The Baptist Joint Committee on Public Affairs filed a brief with the U.S. Supreme Court last week arguing that religious organizations should not use government funds to fight teen-age pregnancy.
In a challenge to the 1981 Adolescent Family Life Act, the Baptist body argued that the law violates the Constitution by providing federal financing to religious groups in their battles against sexual promiscuity and abortion.
Under the law, also called the Teen Chastity Act, Congress provided the financing "to promote self-discipline and other prudent approaches to the problem of adolescent premarital sexual relations, including adolescent pregnancy" and to encourage adoption rather than abortion.
The disputed law also requires all recipients of the funds to seek participation by religious groups in administering their programs.
Last year the U.S. District Court for the District of Columbia ruled that the law, as originally written, violated the First Amendment, which prohibits moves to establish religion.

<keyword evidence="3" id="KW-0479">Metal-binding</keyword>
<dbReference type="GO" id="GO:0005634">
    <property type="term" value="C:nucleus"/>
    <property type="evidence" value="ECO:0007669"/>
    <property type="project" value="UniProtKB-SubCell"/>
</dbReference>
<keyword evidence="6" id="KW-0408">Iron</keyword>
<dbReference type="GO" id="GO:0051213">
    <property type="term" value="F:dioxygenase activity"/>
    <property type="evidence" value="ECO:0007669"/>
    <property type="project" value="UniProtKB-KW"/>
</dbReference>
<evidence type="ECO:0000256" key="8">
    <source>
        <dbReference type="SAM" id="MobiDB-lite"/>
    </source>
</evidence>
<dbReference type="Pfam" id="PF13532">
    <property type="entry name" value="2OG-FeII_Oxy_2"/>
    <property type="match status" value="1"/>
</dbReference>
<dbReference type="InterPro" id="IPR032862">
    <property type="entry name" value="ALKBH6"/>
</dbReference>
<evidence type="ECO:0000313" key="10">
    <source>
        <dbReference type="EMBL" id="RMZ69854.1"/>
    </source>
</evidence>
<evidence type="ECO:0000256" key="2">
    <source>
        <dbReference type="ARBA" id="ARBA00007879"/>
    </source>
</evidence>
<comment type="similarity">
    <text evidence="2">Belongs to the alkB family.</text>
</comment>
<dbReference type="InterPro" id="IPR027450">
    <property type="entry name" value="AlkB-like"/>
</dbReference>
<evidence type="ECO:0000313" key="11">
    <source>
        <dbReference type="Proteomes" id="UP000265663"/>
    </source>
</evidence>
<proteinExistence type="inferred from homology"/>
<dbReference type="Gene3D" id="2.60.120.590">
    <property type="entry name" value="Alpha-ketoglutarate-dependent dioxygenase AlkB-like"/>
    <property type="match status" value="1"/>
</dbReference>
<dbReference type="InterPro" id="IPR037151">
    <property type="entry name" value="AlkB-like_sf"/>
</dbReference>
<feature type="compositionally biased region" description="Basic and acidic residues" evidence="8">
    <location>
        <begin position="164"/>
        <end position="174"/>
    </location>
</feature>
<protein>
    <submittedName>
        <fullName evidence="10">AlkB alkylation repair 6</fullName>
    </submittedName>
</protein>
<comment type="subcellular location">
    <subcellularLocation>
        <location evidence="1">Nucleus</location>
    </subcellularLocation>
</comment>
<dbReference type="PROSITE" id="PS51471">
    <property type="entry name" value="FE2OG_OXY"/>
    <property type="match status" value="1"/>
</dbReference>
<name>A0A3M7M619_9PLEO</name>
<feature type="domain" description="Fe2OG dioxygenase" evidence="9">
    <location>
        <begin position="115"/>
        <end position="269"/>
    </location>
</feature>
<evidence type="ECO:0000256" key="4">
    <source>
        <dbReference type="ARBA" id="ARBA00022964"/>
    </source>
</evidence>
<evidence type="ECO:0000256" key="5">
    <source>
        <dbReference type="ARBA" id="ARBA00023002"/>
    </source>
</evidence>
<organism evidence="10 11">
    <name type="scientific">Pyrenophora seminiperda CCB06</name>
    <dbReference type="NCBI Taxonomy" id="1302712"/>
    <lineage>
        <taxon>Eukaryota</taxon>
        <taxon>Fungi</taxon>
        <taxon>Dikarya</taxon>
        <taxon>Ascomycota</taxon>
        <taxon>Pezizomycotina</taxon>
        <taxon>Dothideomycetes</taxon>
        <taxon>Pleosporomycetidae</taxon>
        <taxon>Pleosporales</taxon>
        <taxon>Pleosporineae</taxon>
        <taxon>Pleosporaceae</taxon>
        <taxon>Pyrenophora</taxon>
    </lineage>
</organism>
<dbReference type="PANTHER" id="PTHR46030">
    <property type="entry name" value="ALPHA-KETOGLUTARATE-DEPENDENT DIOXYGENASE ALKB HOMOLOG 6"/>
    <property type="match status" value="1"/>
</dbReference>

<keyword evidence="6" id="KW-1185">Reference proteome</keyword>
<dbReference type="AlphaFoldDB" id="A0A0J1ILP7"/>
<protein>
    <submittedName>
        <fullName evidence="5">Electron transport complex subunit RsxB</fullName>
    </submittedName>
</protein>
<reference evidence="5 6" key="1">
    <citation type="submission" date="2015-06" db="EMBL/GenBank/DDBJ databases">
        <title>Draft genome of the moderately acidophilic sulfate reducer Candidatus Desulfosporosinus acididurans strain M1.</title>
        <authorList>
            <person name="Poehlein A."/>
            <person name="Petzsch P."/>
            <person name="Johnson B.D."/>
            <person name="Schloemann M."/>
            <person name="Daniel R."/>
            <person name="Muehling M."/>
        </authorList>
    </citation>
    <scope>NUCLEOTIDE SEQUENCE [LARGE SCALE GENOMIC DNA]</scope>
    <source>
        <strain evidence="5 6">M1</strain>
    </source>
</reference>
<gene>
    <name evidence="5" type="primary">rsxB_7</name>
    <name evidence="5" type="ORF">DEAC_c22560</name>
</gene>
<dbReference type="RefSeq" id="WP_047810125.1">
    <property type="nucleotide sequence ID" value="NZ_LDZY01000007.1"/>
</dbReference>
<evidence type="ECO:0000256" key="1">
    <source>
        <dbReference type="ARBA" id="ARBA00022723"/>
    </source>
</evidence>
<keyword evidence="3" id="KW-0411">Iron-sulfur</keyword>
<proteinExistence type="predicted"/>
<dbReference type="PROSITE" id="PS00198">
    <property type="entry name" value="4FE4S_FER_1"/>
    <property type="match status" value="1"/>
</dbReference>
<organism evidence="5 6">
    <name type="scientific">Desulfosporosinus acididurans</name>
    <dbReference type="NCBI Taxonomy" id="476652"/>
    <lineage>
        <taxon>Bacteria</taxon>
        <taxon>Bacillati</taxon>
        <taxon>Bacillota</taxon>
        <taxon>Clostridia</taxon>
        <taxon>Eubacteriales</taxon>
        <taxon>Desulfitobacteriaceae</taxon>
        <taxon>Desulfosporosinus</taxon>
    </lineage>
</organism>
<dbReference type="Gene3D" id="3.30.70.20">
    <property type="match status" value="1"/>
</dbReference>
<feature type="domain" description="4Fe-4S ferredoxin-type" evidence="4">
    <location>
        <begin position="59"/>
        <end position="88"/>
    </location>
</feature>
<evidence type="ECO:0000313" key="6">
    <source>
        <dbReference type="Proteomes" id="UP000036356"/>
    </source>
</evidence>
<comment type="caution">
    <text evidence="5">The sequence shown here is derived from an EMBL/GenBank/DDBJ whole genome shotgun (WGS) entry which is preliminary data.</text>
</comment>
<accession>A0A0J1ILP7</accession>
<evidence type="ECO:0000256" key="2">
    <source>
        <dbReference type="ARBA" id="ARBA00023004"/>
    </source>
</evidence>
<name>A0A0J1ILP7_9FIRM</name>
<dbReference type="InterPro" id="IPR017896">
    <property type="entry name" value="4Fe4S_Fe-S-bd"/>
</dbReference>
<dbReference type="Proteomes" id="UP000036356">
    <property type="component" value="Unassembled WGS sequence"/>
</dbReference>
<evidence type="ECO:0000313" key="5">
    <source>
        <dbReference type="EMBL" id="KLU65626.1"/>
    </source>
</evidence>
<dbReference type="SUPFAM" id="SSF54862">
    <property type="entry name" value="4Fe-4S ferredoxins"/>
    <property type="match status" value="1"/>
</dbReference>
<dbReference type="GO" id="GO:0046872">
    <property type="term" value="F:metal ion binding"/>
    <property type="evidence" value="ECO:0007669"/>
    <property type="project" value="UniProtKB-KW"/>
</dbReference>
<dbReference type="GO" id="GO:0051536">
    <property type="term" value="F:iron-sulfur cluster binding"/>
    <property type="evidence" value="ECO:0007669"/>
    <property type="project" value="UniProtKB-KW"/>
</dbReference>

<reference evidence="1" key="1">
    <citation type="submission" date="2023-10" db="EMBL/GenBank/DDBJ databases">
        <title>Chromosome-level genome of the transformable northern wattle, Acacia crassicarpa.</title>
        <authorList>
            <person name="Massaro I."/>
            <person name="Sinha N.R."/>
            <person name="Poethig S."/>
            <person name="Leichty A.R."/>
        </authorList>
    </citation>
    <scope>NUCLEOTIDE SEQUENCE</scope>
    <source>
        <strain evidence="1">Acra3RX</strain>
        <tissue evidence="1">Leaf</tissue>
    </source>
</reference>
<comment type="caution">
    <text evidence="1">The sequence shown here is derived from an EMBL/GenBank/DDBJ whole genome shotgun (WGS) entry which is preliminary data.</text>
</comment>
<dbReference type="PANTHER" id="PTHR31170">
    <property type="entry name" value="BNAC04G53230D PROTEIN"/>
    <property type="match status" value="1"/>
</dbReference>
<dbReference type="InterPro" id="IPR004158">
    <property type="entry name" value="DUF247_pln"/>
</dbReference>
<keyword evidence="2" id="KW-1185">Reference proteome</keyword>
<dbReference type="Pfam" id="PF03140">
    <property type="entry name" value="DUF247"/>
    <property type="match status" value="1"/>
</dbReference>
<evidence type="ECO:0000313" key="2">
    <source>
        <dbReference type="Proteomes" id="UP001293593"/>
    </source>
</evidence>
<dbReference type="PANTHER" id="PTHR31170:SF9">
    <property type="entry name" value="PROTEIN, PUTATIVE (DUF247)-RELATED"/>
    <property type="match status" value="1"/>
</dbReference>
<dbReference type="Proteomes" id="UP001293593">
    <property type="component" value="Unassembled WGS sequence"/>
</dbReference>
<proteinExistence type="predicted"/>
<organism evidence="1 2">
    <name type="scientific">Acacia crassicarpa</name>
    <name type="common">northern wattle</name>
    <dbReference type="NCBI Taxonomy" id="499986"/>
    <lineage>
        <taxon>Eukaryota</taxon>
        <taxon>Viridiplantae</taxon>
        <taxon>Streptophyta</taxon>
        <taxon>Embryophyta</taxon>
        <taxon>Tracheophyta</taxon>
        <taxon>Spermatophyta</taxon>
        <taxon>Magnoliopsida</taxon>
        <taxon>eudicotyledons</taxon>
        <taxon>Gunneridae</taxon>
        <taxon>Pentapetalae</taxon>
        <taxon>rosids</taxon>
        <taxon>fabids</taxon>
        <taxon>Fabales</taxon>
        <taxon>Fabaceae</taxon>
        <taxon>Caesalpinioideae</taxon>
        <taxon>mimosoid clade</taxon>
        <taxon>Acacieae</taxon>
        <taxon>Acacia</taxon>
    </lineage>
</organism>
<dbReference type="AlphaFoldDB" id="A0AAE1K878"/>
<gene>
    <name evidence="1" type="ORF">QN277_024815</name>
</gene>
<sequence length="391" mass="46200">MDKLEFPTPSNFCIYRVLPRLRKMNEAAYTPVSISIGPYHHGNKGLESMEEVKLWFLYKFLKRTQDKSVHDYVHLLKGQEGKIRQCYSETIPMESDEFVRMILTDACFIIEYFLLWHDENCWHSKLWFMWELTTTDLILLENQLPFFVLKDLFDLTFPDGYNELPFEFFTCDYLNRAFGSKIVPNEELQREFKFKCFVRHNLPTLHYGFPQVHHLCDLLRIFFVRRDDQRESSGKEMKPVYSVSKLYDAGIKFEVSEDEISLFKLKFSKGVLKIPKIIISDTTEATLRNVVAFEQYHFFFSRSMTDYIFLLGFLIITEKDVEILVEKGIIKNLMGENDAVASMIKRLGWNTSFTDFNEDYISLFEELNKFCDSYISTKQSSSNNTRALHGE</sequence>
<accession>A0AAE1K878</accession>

Subsequently however, the same court held that the section of the law financing religious groups could be severed from its other provisions, thereby salvaging that part of the law. Financing for all groups covered by the law, including religious organizations, has continued uninterrupted under a stay issued in August by Chief Justice William H. Rehnquist.
While commending efforts to combat sexual promiscuity, the Baptist brief argues that "it is impossible for religious organizations to teach sexual morality without consciously or unconsciously promoting religion." Any grant program that subsidizes such teaching "is constitutionally impermissible," it adds.
The American Jewish Committee and Americans United for Separation of Church and State joined the Baptist Joint Committee in filing the brief.